Eczema: The Basics

Many of us experience dry skin, especially during the winter. When the skin is dry and flaky, it can also become itchy. At its most basic, eczema is just a more severe version of that dry, itchy skin known by most people. However, unlike the occasional dryness and itch, for patients with more severe eczema this becomes a chronic issue: dry, cracked skin, red rash, and terrible itch that disturbs sleep, and--at its worst--open, oozing sores that can become infected. Sometimes called "Atopic Dermatitis", there is a strong connection with allergies for patients with eczema as well: foods, animals, grasses and molds, and other chemicals in the environment are more likely to cause allergy in these people, further complicating things and making life even more difficult. If this were a rare disease, it would be pretty terrible, but it's actually worse than that: over 30 million American have eczema, making it an incredibly common skin problem.

 

Eczema can appear all over the body. Many people have it on the elbow creases or behind their knees. Babies often have eczema on the face, especially the cheeks and chin. They can also have it on the scalp, trunk (chest and back), and outer arms and legs. Children and adults tend to have eczema on the neck, wrists, and ankles, and in areas that bend, like the inner elbow and knee. People with eczema are usually diagnosed with it when they are babies or young children, but sometimes develop it for the first time as an adult. 

 

Fortunately, eczema symptoms often become less severe as children grow older, but for some, eczema continues into adulthood. Less often, it can start in adulthood. Most patients have an intermittent course: sometimes it is bad, other times better. The most severe cases almost never seem to improve on their own.

 

There has been a lot of discussion about what causes eczema. The most honest answer is, sadly, that we don't really know. In the past decade, however, we've learned more about its causes than ever before, and now understand that--for at least a large group of sufferers--the problem lies in "leaky skin". What this means is that genetically some people have a mutation in a gene for a protein called "filaggrin".  This protein is important to keep the skin barrier strong and healthy. That keeps moisture in and keeps allergens, irritants and bacteria out. When people have a mutated version of this gene, their skin is "leaky": moisture can get out and unwanted things can get in. For some, this seems to lead to the immune issues (such as allergies) that arise, and can start the "itch-scratch cycle" that can continue to worsen even if nothing is causing allergy at the time. There are probably multiple forms of eczema, which is why we are always suspicious when someone makes a claim for an eczema "cure": it's almost certainly not just one disease, but rather a group of related issues that appear similar on the skin.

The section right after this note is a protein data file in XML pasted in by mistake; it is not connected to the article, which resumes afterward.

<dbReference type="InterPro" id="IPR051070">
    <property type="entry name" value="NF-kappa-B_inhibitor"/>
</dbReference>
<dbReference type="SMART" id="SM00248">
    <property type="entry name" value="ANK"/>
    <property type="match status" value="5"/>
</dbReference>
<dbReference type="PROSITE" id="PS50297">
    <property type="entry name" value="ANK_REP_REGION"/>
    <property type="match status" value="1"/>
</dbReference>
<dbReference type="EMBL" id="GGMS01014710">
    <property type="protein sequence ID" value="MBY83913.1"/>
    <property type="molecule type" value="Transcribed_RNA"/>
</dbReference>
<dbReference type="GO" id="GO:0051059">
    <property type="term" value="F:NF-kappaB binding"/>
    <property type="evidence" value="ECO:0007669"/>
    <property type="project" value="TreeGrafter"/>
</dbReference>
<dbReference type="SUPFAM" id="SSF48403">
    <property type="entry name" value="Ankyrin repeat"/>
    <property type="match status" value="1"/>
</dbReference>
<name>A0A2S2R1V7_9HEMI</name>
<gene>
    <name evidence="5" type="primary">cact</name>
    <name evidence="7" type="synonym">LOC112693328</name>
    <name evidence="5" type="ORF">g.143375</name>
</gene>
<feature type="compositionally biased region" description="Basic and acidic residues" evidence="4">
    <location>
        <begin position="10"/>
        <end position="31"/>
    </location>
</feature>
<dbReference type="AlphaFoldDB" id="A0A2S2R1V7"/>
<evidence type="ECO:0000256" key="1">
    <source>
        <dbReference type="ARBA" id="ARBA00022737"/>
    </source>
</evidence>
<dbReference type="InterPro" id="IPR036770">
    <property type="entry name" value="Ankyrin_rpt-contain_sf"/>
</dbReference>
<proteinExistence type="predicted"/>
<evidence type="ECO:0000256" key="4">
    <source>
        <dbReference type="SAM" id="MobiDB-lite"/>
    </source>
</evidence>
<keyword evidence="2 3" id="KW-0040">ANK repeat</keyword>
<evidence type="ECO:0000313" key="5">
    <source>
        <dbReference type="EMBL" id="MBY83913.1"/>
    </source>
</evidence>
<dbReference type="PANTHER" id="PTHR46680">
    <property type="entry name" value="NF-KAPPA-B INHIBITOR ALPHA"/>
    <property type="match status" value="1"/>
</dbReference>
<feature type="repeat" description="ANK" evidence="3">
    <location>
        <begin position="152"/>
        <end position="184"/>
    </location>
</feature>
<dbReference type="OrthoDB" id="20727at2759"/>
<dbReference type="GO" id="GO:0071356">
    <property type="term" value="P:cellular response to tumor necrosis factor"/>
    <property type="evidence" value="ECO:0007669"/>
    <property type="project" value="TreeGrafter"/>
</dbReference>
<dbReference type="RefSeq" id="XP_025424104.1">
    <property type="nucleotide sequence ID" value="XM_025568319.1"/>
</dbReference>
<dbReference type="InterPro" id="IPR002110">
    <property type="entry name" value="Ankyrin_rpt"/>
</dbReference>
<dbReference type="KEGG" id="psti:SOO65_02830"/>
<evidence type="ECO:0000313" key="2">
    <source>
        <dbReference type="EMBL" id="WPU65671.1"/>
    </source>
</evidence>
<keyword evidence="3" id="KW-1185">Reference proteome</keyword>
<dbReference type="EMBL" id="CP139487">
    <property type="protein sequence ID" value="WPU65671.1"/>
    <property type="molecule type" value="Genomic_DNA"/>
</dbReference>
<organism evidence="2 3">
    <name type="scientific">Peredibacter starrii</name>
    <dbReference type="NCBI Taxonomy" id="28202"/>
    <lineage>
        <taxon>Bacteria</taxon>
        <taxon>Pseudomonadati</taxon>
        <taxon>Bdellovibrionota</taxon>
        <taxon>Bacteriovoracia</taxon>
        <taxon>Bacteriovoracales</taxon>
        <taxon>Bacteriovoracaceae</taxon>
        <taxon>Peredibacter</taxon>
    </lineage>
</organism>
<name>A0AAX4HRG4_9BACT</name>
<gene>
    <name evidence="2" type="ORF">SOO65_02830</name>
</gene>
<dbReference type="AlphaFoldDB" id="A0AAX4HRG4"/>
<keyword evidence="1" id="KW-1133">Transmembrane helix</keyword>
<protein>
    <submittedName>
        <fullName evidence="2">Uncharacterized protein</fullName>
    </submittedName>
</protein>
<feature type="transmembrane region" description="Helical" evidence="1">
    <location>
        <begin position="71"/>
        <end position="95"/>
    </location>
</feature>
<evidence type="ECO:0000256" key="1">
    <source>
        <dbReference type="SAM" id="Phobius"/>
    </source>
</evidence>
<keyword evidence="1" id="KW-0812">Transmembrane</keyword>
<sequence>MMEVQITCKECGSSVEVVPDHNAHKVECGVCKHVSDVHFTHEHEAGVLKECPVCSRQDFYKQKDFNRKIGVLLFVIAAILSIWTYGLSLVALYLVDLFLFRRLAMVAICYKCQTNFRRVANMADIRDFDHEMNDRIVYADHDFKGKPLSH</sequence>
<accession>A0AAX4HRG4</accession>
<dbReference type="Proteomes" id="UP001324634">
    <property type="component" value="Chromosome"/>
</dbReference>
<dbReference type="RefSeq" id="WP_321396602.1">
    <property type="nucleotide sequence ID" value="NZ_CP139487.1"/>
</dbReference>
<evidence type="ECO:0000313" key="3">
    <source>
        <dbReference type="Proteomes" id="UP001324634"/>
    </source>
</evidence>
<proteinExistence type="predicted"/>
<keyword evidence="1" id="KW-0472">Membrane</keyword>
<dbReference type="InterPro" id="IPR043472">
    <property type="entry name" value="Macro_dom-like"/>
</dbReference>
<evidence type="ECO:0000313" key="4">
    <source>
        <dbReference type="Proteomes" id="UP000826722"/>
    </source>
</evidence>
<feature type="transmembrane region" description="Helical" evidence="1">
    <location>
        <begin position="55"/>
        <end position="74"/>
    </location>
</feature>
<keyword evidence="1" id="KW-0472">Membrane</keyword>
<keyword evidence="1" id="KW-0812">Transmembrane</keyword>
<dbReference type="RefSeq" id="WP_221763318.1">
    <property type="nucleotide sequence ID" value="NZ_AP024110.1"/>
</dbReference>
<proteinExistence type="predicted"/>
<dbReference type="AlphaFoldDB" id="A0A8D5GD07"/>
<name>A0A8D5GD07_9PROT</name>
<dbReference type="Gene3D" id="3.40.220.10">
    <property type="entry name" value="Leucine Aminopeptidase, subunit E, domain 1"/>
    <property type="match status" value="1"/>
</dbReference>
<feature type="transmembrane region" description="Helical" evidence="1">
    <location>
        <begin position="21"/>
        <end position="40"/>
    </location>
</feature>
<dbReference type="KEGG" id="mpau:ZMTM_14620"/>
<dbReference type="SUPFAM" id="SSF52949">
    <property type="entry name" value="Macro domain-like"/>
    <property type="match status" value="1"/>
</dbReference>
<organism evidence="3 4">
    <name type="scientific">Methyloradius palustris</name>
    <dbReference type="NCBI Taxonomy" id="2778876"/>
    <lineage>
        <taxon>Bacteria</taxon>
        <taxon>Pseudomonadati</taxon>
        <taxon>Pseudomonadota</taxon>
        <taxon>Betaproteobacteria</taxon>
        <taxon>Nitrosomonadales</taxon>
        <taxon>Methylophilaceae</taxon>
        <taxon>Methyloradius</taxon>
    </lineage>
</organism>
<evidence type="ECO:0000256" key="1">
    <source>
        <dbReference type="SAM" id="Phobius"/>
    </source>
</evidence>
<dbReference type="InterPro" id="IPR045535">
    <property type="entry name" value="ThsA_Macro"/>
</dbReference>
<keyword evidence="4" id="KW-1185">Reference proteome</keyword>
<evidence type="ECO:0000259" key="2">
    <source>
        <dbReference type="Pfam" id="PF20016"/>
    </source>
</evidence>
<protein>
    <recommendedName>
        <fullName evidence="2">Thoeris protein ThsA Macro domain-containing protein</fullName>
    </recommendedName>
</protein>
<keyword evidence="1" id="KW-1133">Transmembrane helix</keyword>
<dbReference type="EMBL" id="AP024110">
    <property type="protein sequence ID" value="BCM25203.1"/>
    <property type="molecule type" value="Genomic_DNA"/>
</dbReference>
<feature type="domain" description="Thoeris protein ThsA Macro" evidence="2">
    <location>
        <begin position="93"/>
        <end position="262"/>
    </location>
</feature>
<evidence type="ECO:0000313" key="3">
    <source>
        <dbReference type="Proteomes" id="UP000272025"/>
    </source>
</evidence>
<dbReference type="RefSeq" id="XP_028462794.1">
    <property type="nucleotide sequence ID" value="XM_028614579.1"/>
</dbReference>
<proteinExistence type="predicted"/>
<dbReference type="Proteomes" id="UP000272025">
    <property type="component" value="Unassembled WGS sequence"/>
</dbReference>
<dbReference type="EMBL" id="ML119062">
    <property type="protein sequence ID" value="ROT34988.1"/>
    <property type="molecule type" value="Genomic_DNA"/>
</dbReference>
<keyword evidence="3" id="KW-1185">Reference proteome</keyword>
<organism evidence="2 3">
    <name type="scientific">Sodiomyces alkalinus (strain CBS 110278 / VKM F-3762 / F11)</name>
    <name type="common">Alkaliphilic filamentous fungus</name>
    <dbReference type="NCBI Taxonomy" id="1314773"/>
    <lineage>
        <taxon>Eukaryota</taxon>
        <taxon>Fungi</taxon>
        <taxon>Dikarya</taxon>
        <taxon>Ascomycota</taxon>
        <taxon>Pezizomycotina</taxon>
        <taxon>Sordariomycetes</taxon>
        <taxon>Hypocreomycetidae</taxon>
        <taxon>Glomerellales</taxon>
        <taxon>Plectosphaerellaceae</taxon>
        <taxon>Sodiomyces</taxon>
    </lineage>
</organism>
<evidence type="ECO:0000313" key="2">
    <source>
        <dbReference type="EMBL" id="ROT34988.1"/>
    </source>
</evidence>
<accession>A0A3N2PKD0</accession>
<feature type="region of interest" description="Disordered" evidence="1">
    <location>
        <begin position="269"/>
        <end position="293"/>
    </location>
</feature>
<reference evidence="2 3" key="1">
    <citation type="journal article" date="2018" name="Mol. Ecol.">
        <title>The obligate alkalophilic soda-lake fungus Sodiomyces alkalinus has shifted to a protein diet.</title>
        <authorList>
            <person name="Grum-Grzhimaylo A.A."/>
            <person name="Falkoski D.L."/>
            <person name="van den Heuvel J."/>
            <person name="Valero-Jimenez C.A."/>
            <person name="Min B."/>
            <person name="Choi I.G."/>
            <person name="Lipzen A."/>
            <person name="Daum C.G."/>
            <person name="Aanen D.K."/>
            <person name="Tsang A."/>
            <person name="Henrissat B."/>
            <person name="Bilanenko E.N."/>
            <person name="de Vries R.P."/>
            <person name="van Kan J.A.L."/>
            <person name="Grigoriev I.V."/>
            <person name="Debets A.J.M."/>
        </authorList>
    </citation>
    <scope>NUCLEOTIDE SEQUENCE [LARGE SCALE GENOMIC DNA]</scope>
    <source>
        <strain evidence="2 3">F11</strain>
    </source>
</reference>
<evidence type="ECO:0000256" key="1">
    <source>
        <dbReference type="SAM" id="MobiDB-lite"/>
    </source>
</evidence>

There is no cure for eczema, but, in most cases, it is manageable.  No matter what the cause, we know that the skin barrier is leaky, and so moisturizers (including natural oils) and other skin protectants are critical to keeping water in and keeping bacteria, allergens, and irritants out. Additionally, avoiding any known triggers can play a huge role: harsh soaps and cleansers, fragranced products, certain types of clothing that can be itchy, extreme temperatures (such as hot showers), and even certain foods for some. For milder cases, that might be all that is needed. In that case, we are very happy. If there are signs of infection, we must aggressively treat it to help re-balance the healthy bacteria on the skin, and sometimes maintenance treatments such as dilute bleach baths can be used to prevent bacterial overgrowth.

 

However, for many this is not enough. Despite diligent moisturization, careful avoidance of all triggers, anti-bactieral treatment, and giving things ample time to heal, they still suffer. In such cases, we often find that the immune system is in an inflammatory state, causing active damage to the skin and resulting in itch. Here, anti-inflammatory medicines can be life-changing: to calm the inflammation and allow the skin to heal deeply. Topical corticosteroids, topical calcineurin inhibitors (such as Protopic or Elidel) and even some natural anti-inflammatory preparations can all be of use. The secret here is that we do not want dependence on these: they are best used to quench the fire to allow healing, and then stopped. In very difficult cases, it is not so easy, and the scratch-itch cycle takes a number of on-off-on-off periods with the anti-inflammatory treatments in order to have deep, prolonged healing. In those cases, the key is to use them for a bit (maybe up to a week), and then take a break for roughly as long as you've used them. So if it takes 3 days of topical corticosteroids to calm the skin, it's important to take at least 3 days off to rest the skin. Used this way, these preparations are very safe and generally do not cause any significant side effects. Used incorrectly--for long periods without breaks--they can cause a number of side effects, including skin-thinning, stretch marks, and even some problems for the rest of the body if a lot is absorbed. 

 

Fortunately, most patients do get better and do so safely. The best part of treating eczema is having patients come in for an annual follow up who report not having a single flareup for the entire year, and not having used any medications since the last visit. That is truly a reason to celebrate!

 

As research progresses, there is hope that the fundamental causes will be isolated and we will close in on a cure. Working together with patient groups such as the National Eczema Association, this seems more possible than ever before!